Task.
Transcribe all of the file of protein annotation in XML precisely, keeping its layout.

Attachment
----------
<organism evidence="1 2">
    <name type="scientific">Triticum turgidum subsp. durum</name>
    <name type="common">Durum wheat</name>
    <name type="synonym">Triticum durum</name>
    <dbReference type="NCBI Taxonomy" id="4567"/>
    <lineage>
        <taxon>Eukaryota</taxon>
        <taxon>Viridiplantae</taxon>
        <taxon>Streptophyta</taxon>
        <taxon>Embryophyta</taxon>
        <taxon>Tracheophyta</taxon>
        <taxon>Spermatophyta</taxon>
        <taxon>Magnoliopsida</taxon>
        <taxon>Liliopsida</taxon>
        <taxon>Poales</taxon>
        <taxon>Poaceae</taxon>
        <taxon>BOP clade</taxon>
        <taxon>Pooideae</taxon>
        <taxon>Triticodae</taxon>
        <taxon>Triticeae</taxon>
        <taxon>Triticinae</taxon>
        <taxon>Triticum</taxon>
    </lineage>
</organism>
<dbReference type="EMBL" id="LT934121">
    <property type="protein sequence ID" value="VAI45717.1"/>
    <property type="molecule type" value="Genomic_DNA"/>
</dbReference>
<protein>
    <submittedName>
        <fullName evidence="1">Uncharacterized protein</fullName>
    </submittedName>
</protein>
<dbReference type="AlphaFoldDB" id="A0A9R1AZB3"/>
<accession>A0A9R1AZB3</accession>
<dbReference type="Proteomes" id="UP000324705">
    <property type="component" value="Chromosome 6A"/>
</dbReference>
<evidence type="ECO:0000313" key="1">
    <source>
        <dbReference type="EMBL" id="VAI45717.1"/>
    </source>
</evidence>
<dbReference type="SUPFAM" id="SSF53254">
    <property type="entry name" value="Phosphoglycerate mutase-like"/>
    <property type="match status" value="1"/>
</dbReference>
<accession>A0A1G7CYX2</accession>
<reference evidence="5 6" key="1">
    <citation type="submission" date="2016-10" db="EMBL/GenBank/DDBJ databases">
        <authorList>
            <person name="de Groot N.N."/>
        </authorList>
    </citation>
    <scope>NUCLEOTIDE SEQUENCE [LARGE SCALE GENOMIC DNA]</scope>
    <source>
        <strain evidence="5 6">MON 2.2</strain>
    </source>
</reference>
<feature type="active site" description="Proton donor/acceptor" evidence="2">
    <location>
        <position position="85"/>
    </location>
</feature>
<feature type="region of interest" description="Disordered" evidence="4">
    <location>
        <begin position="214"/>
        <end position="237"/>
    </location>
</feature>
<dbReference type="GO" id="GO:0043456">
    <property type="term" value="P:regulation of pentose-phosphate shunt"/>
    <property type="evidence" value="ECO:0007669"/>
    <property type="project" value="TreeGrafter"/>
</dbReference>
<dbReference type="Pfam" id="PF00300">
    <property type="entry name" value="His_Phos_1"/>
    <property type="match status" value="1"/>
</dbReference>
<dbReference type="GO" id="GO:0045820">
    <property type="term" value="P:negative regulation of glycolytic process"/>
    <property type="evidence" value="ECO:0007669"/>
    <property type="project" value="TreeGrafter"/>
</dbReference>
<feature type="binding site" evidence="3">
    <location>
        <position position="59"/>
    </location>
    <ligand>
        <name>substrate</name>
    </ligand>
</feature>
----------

<organism evidence="1 2">
    <name type="scientific">Triticum turgidum subsp. durum</name>
    <name type="common">Durum wheat</name>
    <name type="synonym">Triticum durum</name>
    <dbReference type="NCBI Taxonomy" id="4567"/>
    <lineage>
        <taxon>Eukaryota</taxon>
        <taxon>Viridiplantae</taxon>
        <taxon>Streptophyta</taxon>
        <taxon>Embryophyta</taxon>
        <taxon>Tracheophyta</taxon>
        <taxon>Spermatophyta</taxon>
        <taxon>Magnoliopsida</taxon>
        <taxon>Liliopsida</taxon>
        <taxon>Poales</taxon>
        <taxon>Poaceae</taxon>
        <taxon>BOP clade</taxon>
        <taxon>Pooideae</taxon>
        <taxon>Triticodae</taxon>
        <taxon>Triticeae</taxon>
        <taxon>Triticinae</taxon>
        <taxon>Triticum</taxon>
    </lineage>
</organism>
<dbReference type="EMBL" id="LT934121">
    <property type="protein sequence ID" value="VAI45717.1"/>
    <property type="molecule type" value="Genomic_DNA"/>
</dbReference>
<protein>
    <submittedName>
        <fullName evidence="1">Uncharacterized protein</fullName>
    </submittedName>
</protein>
<dbReference type="AlphaFoldDB" id="A0A9R1AZB3"/>
<accession>A0A9R1AZB3</accession>
<dbReference type="Proteomes" id="UP000324705">
    <property type="component" value="Chromosome 6A"/>
</dbReference>
<evidence type="ECO:0000313" key="1">
    <source>
        <dbReference type="EMBL" id="VAI45717.1"/>
    </source>
</evidence>
<dbReference type="SUPFAM" id="SSF53254">
    <property type="entry name" value="Phosphoglycerate mutase-like"/>
    <property type="match status" value="1"/>
</dbReference>
<accession>A0A1G7CYX2</accession>
<reference evidence="5 6" key="1">
    <citation type="submission" date="2016-10" db="EMBL/GenBank/DDBJ databases">
        <authorList>
            <person name="de Groot N.N."/>
        </authorList>
    </citation>
    <scope>NUCLEOTIDE SEQUENCE [LARGE SCALE GENOMIC DNA]</scope>
    <source>
        <strain evidence="5 6">MON 2.2</strain>
    </source>
</reference>
<feature type="active site" description="Proton donor/acceptor" evidence="2">
    <location>
        <position position="85"/>
    </location>
</feature>
<feature type="region of interest" description="Disordered" evidence="4">
    <location>
        <begin position="214"/>
        <end position="237"/>
    </location>
</feature>
<dbReference type="GO" id="GO:0043456">
    <property type="term" value="P:regulation of pentose-phosphate shunt"/>
    <property type="evidence" value="ECO:0007669"/>
    <property type="project" value="TreeGrafter"/>
</dbReference>
<dbReference type="Pfam" id="PF00300">
    <property type="entry name" value="His_Phos_1"/>
    <property type="match status" value="1"/>
</dbReference>
<dbReference type="GO" id="GO:0045820">
    <property type="term" value="P:negative regulation of glycolytic process"/>
    <property type="evidence" value="ECO:0007669"/>
    <property type="project" value="TreeGrafter"/>
</dbReference>
<feature type="binding site" evidence="3">
    <location>
        <position position="59"/>
    </location>
    <ligand>
        <name>substrate</name>
    </ligand>
</feature>